Mulholland hopes Druids is able weave his magic again
Neil Mulholland insists he is keeping on top of his nerves as The Druids Nephew attempts to pull off a double last achieved in 1991 when he runs in the Crabbie's Grand National tomorrow.
Seagram, trained by David Barons and ridden by Nigel Hawke, was the last horse to win the three-mile handicap chase at the Cheltenham Festival and follow up in the National in the same season.
One setback for Mulholland is the fact Barry Geraghty misses the ride on The Druids Nephew with a broken leg, but Cork jockey Aidan Coleman (pictured) was soon snapped up. Mulholland remains hopeful the eight-year-old can make the dream a reality.
"I've got no real nerves, I can't do anything else now and I know he's going there in great form," said the Wiltshire handler. "It's down to him and Aidan now, and then we need a big slice of luck.
"Aidan came in for a sit on him again (on Thursday morning). He didn't school him, it was more a case of getting to know him a bit better.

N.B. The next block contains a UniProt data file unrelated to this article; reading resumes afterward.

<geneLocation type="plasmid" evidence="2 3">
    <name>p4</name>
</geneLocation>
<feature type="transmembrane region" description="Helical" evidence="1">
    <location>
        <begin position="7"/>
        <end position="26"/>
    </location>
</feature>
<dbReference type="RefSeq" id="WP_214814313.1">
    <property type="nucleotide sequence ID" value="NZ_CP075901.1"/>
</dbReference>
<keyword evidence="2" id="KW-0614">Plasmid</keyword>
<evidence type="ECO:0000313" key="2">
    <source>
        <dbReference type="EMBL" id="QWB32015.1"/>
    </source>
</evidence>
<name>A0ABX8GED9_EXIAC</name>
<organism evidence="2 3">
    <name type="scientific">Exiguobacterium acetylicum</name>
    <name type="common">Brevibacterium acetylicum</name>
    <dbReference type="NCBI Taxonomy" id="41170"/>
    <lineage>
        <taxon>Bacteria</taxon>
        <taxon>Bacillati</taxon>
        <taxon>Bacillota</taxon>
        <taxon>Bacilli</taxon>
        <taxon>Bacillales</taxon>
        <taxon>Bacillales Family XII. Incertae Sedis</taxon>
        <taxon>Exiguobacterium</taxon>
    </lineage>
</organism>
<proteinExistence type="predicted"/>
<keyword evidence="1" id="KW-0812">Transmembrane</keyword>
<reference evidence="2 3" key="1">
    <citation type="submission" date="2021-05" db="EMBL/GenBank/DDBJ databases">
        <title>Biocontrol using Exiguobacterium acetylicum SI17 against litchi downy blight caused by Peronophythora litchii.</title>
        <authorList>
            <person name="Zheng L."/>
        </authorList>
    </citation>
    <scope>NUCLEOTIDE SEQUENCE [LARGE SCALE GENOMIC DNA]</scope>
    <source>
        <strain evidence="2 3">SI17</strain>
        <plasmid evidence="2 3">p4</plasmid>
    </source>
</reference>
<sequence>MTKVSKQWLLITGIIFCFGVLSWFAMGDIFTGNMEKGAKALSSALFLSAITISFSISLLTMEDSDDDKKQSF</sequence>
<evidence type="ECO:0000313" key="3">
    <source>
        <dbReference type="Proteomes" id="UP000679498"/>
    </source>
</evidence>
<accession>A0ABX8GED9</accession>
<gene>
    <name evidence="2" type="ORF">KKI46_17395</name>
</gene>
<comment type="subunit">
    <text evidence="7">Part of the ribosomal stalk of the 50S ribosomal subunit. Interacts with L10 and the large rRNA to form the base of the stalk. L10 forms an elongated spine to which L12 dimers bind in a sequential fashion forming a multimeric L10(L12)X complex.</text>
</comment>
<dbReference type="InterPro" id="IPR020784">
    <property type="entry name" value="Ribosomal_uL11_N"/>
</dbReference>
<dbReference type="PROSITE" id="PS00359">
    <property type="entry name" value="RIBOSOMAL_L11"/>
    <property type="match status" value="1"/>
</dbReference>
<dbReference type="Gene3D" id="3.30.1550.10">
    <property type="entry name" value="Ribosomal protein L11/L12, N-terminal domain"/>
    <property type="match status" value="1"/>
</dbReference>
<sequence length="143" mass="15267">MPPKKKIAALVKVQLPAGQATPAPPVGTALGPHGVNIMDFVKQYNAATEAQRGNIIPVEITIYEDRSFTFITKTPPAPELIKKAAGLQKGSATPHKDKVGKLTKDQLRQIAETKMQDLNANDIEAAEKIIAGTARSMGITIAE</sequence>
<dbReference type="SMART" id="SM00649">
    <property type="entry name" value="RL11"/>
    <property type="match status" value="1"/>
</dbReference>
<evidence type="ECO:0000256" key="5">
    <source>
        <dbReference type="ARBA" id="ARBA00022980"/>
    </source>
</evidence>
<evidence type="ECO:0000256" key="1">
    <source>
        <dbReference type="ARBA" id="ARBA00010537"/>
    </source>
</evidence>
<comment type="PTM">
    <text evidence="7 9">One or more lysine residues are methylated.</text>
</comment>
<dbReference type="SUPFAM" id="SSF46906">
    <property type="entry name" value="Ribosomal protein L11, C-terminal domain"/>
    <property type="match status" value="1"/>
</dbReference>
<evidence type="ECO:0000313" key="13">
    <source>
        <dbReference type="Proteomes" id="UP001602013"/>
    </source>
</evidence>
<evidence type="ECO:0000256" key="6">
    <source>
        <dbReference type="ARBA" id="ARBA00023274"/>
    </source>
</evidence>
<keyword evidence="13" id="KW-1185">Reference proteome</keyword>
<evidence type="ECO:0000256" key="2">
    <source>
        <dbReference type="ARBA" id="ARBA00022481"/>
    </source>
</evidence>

"He's in the form of his life and I'm really looking forward to it."
Alvarado finished fourth last year after having been a long way behind early on the second circuit, but he has only had one run at Doncaster since then. That has always been the plan, though, with trainer Fergal O'Brien in bullish mood. He said: "We were delighted with his run last year and decided to aim at the National again. The one thing Paul (Moloney, jockey) did say was that he was very free early on and he wished he'd had a run over hurdles to take the gas out of him.
"Hopefully we've got it right this year. One or two people said if he'd been closer sooner he might have been closer to winning, but I totally disagree with that - I don't think he'd have got home if he'd been closer.
"He stayed on past tired horses who had been up in the van. He's loving life - a proper spring horse - but we'll need a lot of luck. We had a bit of luck last year as he could have been brought down two or three times."